In 1977 the Wardens of St. Peters church suggested that a Ladies Committee be formed to organise the re-covering of the pew seats and kneelers in the church. With kind permission of the Seigneur and Mrs Beaumont, the cushions of the choir stalls were begun, incorporating a pattern traced from the floor tiles of the chancel. This became known as the ‘Seigneur’s Tile Pattern’ and may not be used by other churches without permission. Members of the congregation worked it in shades of russet and cream on a dark blue background.
In 1978 the Ladies Committee asked the owners of the pews whether they would finance the cost of materials to re-cover their pew seats and kneelers, and the Committee volunteered to do the work. There was an immediate response and the owners were given a choice of designs, incorporating motifs from Tenement crests and coats of arms, with the name of the Tenement worked into the seats. People from all over the Island came forward to do the work, nearly a fifth of the population being involved. A weekly meeting was set up to give out wools and help beginners with the designs. Ladies made up the majority of the workers, but some men joined in, and classes were also held to teach the schoolchildren tapestry. Visitors hearing of the project also offered to take work home, returning it the following year when they visited the island again.
Once the tapestries for the chancel seats and the main body of the church were completed, the public seating at the rear of the church was begun and designs were evolved using the remains of the wool. Funds were raised to purchase wool for the background and foam rubber and canvas for the cushions. During this time a new Priest in Charge was appointed, who suggested that kneelers be provided for all the pews, and 84 kneelers were worked in tapestry and sold to people who wished to commemorate a person or occasion.
On the completion of this work, the Committee became the Ladies Guild of St. Peters church which, in addition to repair and maintenance of the tapestries, made articles of knitting, sewing, tapestry, embroidery, soft toys and Christmas cards for orders or sale at the Church Fete in the summer.
History about the bell of St Peters Church, Sark
The first tower housed the ‘island bell’. This ancient bell was given to the settlers in 1580 by Philippe de Carteret, future Seigneur. It used to hang from a wooden belfry on a mound in the Clos de la Tour de la Cloche, just to the east of the church site, and was rung to raise the alarm in cases of fire or shipwreck. By 1883 the raising of the tower was complete, again using much dark grey Guernsey granite, and the belfry strengthened. A new deep-toned bell was cast from ‘two old six-pounders’, brass cannon which had provided Sark’s defence since Elizabethan times. The old ‘island bell’ was mounted on the schoolhouse, where it still is.
Article by Mr David Godwin on the history of the bell in St Peter’s Church
Being stuck on a rock has its pitfalls, like any remote island exposed to the weather elements 24/7 365 days of the year. This photo was made by the Guernsey Photographic Society in 1910 (they are in the photo, standing like they are in a police line up having been caught shoplifting from Boots). This is Pleinmont Guardhouse on the Torteval Cliffs and also know as the haunted house (from Toilers of the Sea, by Victor Hugo). (photo credit: Brian Cawthorne, Guernsey Days Gone By, facebook group). If I could turn back time I would go here, just for the day, and go around as part of this gang (in fancy dress to elude detection obvs).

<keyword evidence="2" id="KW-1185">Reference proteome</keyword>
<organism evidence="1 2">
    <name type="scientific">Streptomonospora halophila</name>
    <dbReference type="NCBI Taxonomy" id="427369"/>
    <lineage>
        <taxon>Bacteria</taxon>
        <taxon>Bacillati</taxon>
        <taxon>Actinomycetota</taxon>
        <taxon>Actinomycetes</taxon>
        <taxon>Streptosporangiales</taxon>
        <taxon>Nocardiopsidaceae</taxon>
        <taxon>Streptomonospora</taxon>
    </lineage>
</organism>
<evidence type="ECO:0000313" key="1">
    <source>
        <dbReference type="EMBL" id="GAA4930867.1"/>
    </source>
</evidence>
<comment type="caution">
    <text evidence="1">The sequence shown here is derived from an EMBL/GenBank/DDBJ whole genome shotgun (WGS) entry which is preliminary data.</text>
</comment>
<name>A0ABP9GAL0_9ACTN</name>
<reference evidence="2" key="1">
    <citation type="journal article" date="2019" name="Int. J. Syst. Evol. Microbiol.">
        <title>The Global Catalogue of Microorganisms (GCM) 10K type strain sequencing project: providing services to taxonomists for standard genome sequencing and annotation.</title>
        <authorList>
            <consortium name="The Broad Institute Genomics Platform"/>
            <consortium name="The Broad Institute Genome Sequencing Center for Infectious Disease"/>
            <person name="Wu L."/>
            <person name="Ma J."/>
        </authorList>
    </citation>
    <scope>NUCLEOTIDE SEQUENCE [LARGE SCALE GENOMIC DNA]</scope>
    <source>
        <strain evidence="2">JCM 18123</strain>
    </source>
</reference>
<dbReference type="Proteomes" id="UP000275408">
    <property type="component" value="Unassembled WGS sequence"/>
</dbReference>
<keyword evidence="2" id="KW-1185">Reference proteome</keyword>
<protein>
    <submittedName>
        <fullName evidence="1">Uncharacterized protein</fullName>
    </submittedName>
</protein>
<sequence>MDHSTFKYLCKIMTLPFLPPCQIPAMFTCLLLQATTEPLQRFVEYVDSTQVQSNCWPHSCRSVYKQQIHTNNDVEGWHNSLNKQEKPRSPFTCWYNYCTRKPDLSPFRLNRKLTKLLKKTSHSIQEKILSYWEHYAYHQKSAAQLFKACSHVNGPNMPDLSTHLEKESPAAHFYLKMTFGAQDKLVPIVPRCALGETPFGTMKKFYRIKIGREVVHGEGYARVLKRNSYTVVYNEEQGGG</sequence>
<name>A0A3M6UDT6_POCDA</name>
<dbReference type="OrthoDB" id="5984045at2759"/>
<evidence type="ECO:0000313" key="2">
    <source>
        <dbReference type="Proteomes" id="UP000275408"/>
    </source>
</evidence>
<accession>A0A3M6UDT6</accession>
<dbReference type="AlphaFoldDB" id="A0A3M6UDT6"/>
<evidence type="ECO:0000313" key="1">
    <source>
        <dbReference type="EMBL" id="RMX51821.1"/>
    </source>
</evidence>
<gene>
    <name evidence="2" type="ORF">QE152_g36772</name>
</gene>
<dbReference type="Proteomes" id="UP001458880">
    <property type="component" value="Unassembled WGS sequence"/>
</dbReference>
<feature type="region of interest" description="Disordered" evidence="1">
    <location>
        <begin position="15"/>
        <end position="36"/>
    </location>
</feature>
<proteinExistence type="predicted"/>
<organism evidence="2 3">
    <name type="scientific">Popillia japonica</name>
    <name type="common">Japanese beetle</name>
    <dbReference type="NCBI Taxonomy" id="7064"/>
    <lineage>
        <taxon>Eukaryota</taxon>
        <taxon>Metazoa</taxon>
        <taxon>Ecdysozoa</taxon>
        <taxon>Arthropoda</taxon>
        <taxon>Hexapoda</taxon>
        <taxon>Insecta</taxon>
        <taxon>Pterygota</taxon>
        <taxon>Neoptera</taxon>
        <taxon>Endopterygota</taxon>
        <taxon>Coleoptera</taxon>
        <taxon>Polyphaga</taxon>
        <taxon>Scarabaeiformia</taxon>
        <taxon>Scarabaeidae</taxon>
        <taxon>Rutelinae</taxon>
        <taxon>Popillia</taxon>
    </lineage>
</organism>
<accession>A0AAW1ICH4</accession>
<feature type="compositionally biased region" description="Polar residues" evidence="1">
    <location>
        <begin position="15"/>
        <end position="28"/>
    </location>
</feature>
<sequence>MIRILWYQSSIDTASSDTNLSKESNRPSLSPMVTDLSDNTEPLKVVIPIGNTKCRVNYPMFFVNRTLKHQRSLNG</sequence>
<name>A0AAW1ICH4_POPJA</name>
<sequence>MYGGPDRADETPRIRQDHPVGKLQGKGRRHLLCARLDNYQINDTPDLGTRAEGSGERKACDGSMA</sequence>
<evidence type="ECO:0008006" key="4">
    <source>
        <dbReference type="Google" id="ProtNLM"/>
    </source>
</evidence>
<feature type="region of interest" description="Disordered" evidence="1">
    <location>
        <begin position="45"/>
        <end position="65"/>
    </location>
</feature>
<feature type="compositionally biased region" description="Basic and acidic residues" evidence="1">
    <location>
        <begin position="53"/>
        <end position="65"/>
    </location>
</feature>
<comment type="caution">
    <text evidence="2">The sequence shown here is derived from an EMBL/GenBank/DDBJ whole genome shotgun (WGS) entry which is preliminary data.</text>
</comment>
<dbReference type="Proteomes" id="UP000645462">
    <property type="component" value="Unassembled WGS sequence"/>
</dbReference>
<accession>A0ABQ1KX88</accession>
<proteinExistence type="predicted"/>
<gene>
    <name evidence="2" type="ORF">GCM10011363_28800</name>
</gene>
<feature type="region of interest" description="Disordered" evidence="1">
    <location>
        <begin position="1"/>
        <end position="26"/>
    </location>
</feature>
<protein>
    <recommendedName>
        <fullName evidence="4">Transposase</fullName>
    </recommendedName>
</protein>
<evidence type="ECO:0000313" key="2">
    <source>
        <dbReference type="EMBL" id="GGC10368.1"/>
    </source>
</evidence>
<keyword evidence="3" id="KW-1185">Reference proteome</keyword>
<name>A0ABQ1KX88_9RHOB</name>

We had a lovely time at the Royal Guernsey Agricultural and Horticultural Show. Lucky that my little one is growing up on Guernsey milk! My toddler whooped at al the tractors, and being able to be so close to the herds that were enjoying some shade in the trees. By law you can only buy Guernsey Dairy Milk on the island, it’s a blunt monopoly to ensure that the Guernsey Dairy herds are saved. The colour of the butter is testament to the luscious green grass and sunshine they get for as much of the year as they can.
Aunty Rona is ripping through the hearts and minds of islanders once again, without remorse, like bloney wildfire! Travel anywhere is fast becoming like trying to return an unwanted Christmess present to Mordor. WE ARE DOUBLE JABBED WITH THE JIZZ OF SCIENCE FFSSAKES! Uugh. There is nothing in the tank left for me to be able to isolate with a toddler for 14 days, but we will travel back to the UK in August and run the small(ish) risk of contamination and infection with the ‘rona. Rona, oh she real baaad! For f*ckssakes!! When will this b*llsh*t end!
My family travelled over to Guernsey and stayed in the same apartment they had booked 2 years ago… 2 years the cost of the apartment was around £750 for the week… this time around the cost of the apartment was £1800!!!!! We overheard the proprietors say how strong the isolation business has been too. That gives me goosebumps.
The Guernsey Government have announced new hoops of fire to jump through to get the island. It all pulls hard and heavy on the heartstrings. Digging deep emotionally and financially seems to be never ending. It also makes any trip to Alderney that much harder. The Channel Islands are not the easiest of destinations to reach in ordinary times!!! Whaaaat are we doing to each other.
Sadly our stay did not cross paths with the opening times for the Alderney Railway! It is the only working railway in the Channel Islands. https://en.wikipedia.org/wiki/Alderney_Railway. In Guernsey you can track and trace the remnants and imprints of a Germain railway that ran along the west coast during the occupation. https://www.facebook.com/timsguidedwalks/ this chap is a brilliant source of information and will take you on a guided tour if you leave the shire and make it to the island without having to destroy Isengrad.
St Anne’s Church